Susan Sontag and Reading Essays
I ordered an anthology of Susan Sontag essays and they were delivered yesterday.
Essays seem particularly capable of revealing the way a person sees the world. Writers choose topics of interest and stare at them until the room blurs, follow their attention as it contracts and bends. Essayists tell me more than novelists and poets.
Perhaps it's because I don't want to think that hard, or perhaps it's because the essay I just read in the Sontag collection was "Against Interpretation." It's difficult to imagine the mind of a writer more exposed than in the lines of an essay.
I look at the front cover of the book. "Sontag" is printed across the jacket in white type and she stares, melancholy, from a black and white frame. Her hair is frayed at the ends and her leather jacket open.
Interpretation, based on the highly dubious theory that a work of art is composed of items of content, violates art. It makes art into an article for use, for arrangement into a mental scheme of categories.
And I feel that the door to her mind creaks open slightly.
Orwell tilts awkwardly away from the camera with a cigarette, or perhaps not, and smiles the exact same tight-lipped smile regardless of the background.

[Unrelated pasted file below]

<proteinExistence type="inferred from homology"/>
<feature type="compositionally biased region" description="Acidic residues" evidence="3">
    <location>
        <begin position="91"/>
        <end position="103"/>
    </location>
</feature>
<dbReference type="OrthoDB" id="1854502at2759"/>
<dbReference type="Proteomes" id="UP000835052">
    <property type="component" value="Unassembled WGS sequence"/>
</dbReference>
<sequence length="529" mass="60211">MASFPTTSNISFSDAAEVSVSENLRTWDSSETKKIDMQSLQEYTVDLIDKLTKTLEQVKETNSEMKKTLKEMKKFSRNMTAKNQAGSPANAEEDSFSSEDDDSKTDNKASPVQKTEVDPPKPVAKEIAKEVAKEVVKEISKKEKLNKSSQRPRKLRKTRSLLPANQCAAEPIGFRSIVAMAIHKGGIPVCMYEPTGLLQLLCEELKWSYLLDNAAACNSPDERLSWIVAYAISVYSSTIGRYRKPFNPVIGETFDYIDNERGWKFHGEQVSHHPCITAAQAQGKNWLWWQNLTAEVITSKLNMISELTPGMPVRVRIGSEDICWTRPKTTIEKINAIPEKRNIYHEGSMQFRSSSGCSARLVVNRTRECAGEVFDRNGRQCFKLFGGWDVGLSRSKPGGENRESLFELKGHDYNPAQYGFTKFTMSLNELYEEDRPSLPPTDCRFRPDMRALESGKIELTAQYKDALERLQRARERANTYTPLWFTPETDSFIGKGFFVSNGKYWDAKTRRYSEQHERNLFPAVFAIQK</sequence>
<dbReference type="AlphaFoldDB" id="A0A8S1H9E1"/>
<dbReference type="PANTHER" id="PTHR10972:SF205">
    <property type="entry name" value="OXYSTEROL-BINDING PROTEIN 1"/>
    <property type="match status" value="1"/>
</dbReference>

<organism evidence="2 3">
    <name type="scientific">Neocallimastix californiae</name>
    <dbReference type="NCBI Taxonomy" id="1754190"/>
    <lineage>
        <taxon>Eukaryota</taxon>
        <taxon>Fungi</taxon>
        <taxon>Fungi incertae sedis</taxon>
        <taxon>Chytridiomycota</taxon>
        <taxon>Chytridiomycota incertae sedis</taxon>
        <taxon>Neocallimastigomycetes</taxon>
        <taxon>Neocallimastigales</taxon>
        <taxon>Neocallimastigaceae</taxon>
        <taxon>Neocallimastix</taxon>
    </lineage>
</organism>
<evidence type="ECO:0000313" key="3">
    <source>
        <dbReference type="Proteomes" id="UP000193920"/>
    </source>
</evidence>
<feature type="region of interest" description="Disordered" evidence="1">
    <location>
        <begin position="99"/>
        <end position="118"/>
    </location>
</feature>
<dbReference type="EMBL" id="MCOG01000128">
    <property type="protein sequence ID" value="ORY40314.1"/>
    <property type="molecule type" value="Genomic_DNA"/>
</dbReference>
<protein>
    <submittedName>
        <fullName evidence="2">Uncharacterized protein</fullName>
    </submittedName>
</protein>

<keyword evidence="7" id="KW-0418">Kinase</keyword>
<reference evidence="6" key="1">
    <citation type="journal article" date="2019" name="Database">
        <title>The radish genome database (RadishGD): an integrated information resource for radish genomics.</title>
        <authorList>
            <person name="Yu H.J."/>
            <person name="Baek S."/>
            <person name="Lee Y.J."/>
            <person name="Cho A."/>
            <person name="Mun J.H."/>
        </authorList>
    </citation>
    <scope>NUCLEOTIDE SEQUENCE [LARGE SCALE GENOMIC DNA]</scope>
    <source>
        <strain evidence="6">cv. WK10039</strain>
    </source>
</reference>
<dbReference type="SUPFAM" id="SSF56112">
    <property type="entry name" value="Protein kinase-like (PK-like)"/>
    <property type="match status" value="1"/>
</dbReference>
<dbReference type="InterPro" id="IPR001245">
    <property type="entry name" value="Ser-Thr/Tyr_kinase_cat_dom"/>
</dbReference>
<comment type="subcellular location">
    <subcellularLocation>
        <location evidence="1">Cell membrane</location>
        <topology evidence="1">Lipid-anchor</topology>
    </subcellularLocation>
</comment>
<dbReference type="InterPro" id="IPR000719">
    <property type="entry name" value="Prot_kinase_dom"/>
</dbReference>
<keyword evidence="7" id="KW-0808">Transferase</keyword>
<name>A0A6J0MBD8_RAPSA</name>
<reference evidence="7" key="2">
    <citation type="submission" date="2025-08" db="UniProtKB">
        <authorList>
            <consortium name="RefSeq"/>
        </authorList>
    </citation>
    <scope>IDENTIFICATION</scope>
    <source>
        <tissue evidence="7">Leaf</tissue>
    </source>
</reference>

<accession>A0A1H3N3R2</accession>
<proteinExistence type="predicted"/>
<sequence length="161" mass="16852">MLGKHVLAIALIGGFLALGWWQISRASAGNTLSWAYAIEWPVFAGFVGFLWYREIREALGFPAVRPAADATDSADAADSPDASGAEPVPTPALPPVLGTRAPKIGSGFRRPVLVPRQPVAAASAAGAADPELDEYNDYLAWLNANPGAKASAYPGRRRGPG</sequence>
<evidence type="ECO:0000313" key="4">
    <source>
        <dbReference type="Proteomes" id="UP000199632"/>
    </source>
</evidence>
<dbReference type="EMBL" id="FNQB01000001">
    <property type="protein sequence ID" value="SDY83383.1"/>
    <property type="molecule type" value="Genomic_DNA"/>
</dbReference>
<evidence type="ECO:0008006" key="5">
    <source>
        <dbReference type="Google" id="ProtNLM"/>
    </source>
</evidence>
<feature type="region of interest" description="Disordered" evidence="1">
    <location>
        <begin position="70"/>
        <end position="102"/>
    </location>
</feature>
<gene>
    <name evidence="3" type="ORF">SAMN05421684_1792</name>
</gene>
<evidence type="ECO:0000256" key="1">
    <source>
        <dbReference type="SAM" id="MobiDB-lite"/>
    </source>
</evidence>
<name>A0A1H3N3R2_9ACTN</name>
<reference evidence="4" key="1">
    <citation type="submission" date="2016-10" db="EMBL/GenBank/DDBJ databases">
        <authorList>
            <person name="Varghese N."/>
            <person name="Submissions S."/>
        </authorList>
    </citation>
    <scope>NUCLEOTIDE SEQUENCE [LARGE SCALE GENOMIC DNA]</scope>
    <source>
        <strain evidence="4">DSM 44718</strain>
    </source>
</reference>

... we have now sunk to a depth at which the restatement of the obvious is the first duty of intelligent men.
And his words capture a humor the camera can't.
Novelists make exceptional essayists. I understand Sontag wrote fiction. Orwell is perhaps my favorite essayist and is far more famous for his novels. My other two favorites, Joan Didion and James Baldwin, novelists as well.
I can't say that I prefer their essays – I'm not sure how anyone could 'prefer' anything to Giovanni's Room – but their essays are magnetic in a way the novels aren't. Musicians alone with instruments are magnetic in a way that recorded albums aren't. I'm forty pages from the end of a book and my dad insists I read Paul Auster's Mr. Vertigo next, so I'm sure I'll eat those words. I guess I'll eat any words you put on my plate.
I love novels too, but there's still something about walking a very short pathway in the mind of another that illuminates in peculiar, charming, and direct ways.